By TOM WITHERS, AP Sports Writer
KENT, Ohio (AP) - Kent State decided it was time to put an end to all the surprises.
Less than two weeks after its improbable March tournament run concluded and just four days after coach Stan Heath left unexpectedly, Kent State found his replacement sitting right on its bench.
Jim Christian, an assistant under Heath this season when the Golden Flashes advanced to the NCAA tournament's round of eight, on Tuesday was named the school's 21st coach -- and third in three years.
"It happened very fast," Christian said. "We want to continue what's been started here."
Christian (pictured, above) takes over for Heath, who in his first season led the Golden Flashes to a 30-6 record, the Mid-American Conference title and victories over Oklahoma State, Alabama and Pittsburgh in this year's NCAA tourney, before taking the job at Arkansas.
The 37-year-old Christian received a five-year contract from athletic director Laing Kennedy, whose priority in finding Heath's successor was to bring stability and continuity to the program.
"Jim is the person we need to continue at the championship level," Kennedy said. "If we were conducting a national search, we would look at Elite Eight-type programs, and we have one right here. Jim is the right man at the right time for Kent State.
"He is part of the family."
Christian's deal is similar to the one Heath got a year ago when he replaced Gary Waters, who left for Rutgers. Kennedy said Christian will make $120,000 per season with incentives.
But unlike Heath, Christian won't have the luxury of inheriting a group of seniors like Trevor Huffman, Andrew Mitchell or Demetric Shaw, who led Kent State to 100 wins and three NCAA tournament appearances the past four years.
"Guess we'll have to find some guys just like them then," Christian joked. "But they were a very special group and they have laid a foundation here that we want to build upon. We have to continue the standard and work ethic that they set."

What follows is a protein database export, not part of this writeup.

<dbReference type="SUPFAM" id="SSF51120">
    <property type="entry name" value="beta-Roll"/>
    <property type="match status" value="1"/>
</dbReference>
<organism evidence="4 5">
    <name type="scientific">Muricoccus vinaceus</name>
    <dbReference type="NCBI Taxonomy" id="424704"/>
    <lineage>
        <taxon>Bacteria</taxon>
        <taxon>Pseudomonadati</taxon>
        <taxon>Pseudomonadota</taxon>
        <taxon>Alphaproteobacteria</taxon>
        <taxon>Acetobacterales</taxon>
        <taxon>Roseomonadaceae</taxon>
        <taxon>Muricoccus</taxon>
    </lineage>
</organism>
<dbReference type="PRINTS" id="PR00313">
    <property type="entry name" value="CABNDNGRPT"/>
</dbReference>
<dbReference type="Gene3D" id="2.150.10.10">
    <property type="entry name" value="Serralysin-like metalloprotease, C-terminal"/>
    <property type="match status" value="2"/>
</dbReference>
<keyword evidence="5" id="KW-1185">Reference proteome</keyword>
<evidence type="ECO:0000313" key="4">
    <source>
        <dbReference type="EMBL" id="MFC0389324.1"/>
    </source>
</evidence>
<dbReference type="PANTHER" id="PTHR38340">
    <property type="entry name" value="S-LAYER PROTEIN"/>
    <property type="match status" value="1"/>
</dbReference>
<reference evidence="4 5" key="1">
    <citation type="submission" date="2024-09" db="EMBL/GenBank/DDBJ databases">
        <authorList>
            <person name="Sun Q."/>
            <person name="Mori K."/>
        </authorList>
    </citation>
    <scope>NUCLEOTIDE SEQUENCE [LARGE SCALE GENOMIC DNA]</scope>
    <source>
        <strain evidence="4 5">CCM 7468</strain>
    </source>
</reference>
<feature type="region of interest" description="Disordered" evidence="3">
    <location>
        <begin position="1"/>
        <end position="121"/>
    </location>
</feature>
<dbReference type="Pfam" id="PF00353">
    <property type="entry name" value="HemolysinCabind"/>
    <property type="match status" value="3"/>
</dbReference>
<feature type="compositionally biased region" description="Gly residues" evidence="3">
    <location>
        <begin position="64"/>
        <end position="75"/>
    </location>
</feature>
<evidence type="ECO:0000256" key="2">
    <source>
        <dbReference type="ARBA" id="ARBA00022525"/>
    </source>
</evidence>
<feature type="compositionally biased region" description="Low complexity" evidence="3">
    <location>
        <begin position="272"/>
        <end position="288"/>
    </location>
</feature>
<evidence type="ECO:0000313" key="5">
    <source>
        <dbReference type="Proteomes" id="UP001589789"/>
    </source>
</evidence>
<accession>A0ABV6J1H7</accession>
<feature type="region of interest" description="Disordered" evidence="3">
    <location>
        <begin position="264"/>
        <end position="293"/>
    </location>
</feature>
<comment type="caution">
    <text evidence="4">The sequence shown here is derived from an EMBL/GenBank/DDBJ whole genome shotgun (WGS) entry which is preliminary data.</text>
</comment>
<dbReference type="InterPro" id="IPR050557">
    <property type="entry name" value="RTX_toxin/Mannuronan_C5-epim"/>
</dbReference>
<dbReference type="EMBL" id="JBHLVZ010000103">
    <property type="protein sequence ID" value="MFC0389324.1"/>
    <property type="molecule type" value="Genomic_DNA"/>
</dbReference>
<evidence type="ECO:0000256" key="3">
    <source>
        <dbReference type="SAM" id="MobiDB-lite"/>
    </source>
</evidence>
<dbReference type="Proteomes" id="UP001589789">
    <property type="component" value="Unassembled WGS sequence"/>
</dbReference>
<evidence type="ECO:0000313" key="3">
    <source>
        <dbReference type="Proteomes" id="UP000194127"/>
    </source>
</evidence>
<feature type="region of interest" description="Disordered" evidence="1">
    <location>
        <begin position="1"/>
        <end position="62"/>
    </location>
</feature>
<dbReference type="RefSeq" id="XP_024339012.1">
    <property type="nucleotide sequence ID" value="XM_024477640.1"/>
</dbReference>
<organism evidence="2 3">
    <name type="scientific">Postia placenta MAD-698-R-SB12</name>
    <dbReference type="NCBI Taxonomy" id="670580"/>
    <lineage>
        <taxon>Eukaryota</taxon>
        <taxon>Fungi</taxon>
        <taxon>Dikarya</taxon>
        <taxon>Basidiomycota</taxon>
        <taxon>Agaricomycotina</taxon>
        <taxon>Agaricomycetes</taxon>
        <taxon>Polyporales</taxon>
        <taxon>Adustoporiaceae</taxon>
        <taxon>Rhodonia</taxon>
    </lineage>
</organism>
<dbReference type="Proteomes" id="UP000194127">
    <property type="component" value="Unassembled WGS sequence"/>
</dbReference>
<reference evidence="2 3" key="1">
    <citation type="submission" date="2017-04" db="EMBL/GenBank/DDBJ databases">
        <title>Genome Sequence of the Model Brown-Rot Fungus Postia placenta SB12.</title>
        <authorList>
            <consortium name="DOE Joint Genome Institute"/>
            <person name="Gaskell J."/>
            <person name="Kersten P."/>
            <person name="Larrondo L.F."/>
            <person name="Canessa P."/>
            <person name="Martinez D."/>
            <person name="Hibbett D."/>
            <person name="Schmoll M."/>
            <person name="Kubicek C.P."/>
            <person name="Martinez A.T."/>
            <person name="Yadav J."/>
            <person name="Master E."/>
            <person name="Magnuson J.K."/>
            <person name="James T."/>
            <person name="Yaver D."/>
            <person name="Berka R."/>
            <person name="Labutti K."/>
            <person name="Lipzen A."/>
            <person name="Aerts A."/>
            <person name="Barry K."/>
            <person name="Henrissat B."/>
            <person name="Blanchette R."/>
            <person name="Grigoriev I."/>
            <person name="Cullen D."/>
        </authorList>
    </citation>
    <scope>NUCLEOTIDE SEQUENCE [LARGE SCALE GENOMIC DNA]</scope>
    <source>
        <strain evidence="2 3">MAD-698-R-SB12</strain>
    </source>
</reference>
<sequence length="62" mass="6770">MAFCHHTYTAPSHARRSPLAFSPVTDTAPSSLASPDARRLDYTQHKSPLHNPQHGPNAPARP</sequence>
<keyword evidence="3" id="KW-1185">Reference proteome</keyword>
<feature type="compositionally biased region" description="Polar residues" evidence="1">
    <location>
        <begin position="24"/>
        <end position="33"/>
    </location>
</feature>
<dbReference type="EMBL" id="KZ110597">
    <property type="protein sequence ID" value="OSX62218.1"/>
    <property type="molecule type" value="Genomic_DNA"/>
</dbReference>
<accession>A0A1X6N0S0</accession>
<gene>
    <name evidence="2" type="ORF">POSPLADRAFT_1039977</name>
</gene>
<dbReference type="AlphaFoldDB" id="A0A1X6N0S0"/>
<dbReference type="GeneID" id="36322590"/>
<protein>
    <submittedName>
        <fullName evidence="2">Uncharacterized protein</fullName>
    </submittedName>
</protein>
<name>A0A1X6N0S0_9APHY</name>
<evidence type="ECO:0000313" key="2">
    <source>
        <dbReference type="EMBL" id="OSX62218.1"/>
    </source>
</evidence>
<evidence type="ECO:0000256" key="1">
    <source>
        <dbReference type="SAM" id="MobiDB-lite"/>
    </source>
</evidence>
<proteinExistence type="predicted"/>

Kent State's returning players were thrilled with the decision to hire Christian, who has more than a decade of experience as an assistant.
"I just couldn't see a new coach coming in here now and not knowing the players," said junior forward Antonio Gates, who along with his teammates attended the news conference to announce Christian's hiring. "I thought coach Christian was the best person."
Gates knows that because of the magical tourney run, the days of Kent State -- or any other MAC school -- sneaking up on anyone are over.
"Now we've got to try and stay at the top," Gates said. "That might be the hardest thing to do."
Christian believes the Golden Flashes can remain among the nation's elite programs by keeping realistic expectations. He knows the newfound national respect and heightened profile Kent State is enjoying can vanish quickly.
"We've got some work to do," he said. "But I think we have a nice group to start with."
Christian was an assistant coach at Pittsburgh, Western Kentucky, Miami of Ohio and St. Francis (Pa.) but dropped out of coaching for two years (1999-00) to work at a sports marketing firm before joining Heath's staff.
He played at Boston University for two years before transferring to Rhode Island, and played for the Rams in 1988 when they advanced to the Sweet 16.
Although he believes he was "born to coach", Christian said an epiphany came his freshman year -- while trying to stop Michael Jordan on an alley-oop.
"He jumped, and I jumped, and I was at his knee level when he dunked," Christian said. "I figured my career as a player was going to be short-lived. I knew I'd better find something else to do with the rest of my life."
(Copyright 2002 by The Associated Press. All Rights Reserved.)